Background Joint involvement is frequent finding and correlate with poor life quality in systemic sclerosis (SSc). MRI is a useful method for detection and quantification of inflammatory lesions of the hand (bone oedema, erosions, synovitis, tenosynovitis) in SSc patients.
Objectives In order to clarify the reported association between joint involvement (synovitis, tendon friction rubs, joint contracture) and clinical and/or laboratory features, it was decided to evaluate a group of pts with SSc.
Methods A total of 82 SSc pts (mean age 54y) were included in a study. All the patients were investigated for clinical and serological subset, disease duration, vascular, skin, joint, tendon, muscle, oesophagogastrointestinal, heart, lung and kidney involvement, diseaseactivity and HAQ-DI Index. MRI (contrast enhanced) low field MRI of the wrist the 2nd-5th metacarpophalangeal joints of the dominant hand were obtained. MRI were scored by 2 independent, blinded readers using the OMERACT RA scoring system for assessment bone marrow oedema, synovitis, bone erosions and tenosynovitis.Data were statistically analysed using Chi-square and the Students T test. A univariate step-wise logistic regression analysis was also performed for all variables identified with p<0,01. p<0,05 was considered statistically significant
Results Of 82 SSc pts 17,1% had clinical arthritis (14/82). Inflammatory MR findings with synovitis we found in 64/82 (78%)pts, MRI erosions in 52 (62,4%) or tenosynovitis in 11/82 (14,1%). Synovitis was more frequently detected on MRI (78%) than clinically (17,1%, p<0,001.We found that clinical arthritis of the hand was associated with joint contracture (probability for the occurrence of joint contractures was higher for the SSc pts with clinical arthritis- OR=4.64;95%CI 1,37-15,64; p<0,01), with HAQ>1,5 (OR=4.03;95%CI 1,14-14,21,p<0,03), with elevated sPAP>40mmHg (OR=8.62;95%CI 1,23-60,03;p<0,04), muscle weakness (OR=9.00;95%CI 1,34-60,15, p<0,03).It was also associated with elevated acute-phase reactants (OR=39,0;95%CI;474-320,62,p<0,001).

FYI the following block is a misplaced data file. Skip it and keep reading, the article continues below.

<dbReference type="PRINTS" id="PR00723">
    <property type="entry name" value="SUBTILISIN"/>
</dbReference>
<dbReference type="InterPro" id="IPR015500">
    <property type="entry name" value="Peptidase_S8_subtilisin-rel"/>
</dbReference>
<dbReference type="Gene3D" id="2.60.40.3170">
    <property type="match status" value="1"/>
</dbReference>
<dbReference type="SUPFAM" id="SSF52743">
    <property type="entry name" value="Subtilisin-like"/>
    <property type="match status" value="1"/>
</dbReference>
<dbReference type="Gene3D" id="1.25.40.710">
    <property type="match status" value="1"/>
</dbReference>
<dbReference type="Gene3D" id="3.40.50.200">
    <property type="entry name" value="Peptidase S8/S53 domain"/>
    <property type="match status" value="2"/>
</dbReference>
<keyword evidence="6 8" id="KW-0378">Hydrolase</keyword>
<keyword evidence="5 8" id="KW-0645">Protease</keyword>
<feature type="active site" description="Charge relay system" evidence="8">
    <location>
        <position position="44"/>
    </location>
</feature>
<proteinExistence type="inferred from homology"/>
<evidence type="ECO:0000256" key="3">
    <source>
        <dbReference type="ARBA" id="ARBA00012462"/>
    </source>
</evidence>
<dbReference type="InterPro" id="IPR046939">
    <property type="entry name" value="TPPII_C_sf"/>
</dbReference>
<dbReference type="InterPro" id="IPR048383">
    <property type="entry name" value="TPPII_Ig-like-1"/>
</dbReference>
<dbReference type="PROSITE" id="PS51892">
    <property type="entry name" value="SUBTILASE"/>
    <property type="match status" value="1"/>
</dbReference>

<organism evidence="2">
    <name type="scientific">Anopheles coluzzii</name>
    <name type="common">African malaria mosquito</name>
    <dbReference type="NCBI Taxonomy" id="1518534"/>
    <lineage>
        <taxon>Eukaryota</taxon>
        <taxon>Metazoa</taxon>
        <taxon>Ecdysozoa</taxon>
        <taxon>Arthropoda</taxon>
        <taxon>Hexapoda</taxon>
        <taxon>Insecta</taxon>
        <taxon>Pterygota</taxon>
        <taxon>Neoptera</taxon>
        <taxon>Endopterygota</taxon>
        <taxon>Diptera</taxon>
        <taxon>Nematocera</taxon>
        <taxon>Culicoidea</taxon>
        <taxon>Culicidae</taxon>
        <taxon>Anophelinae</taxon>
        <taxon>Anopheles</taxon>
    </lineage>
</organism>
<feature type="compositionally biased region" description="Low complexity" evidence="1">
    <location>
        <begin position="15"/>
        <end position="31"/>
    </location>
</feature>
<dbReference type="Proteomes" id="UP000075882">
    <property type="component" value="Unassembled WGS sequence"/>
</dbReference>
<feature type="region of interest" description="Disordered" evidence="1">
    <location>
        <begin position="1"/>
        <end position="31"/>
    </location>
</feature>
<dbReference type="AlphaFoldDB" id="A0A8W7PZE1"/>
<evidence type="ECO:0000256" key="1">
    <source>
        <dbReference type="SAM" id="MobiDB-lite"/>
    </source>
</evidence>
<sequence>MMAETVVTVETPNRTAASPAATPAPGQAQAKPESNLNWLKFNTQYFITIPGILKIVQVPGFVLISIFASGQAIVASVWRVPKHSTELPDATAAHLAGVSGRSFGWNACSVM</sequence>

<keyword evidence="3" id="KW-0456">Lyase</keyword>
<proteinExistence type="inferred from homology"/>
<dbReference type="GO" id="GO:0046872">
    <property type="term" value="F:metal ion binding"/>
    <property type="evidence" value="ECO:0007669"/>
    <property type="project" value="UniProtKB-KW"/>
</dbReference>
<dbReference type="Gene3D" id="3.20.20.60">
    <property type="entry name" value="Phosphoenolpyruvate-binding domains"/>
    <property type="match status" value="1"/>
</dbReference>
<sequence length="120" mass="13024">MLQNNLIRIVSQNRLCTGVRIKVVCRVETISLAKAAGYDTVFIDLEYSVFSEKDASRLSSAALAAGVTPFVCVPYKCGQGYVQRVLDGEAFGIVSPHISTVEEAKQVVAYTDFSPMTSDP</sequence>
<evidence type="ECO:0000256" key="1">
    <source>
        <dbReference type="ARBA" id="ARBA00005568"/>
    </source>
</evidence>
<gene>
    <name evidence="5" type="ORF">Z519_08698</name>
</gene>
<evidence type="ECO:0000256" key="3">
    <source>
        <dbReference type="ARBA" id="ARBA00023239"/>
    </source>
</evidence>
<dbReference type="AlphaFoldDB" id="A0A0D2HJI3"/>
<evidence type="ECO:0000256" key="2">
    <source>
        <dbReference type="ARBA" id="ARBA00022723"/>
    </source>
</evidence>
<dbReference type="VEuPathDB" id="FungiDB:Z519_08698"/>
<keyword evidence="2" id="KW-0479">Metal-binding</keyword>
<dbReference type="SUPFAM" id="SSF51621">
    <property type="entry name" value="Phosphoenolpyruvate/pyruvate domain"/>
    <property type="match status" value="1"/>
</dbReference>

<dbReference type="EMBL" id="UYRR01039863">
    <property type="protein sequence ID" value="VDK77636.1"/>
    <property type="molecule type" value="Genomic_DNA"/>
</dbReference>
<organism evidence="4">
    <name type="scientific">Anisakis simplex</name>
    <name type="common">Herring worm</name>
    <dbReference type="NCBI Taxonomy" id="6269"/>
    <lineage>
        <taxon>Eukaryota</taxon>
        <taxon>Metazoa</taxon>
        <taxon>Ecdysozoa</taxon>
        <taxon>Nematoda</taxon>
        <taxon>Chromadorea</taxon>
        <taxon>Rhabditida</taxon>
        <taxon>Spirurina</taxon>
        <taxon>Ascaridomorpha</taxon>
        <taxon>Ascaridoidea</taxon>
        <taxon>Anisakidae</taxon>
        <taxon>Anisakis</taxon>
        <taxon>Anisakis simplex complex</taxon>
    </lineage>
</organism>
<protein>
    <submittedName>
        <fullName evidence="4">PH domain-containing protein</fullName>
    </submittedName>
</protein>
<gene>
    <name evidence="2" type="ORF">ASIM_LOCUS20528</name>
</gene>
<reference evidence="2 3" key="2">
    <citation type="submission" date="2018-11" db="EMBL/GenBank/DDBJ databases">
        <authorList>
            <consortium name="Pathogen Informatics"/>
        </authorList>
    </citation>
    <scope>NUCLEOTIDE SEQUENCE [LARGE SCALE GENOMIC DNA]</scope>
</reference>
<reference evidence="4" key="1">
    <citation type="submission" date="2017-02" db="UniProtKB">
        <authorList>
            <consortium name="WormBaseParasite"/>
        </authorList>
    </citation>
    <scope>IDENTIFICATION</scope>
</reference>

Conclusions Arthritis is a common finding in SSc even independent of clinical symptoms and signs. Our data show that arthritis is associated with a more severe disease and with systemic inflammation. This data support the use of MRI in clinical practice for early identification of SSc pts who will develop more severe disease with systemic inflammation
Disclosure of Interest None declared
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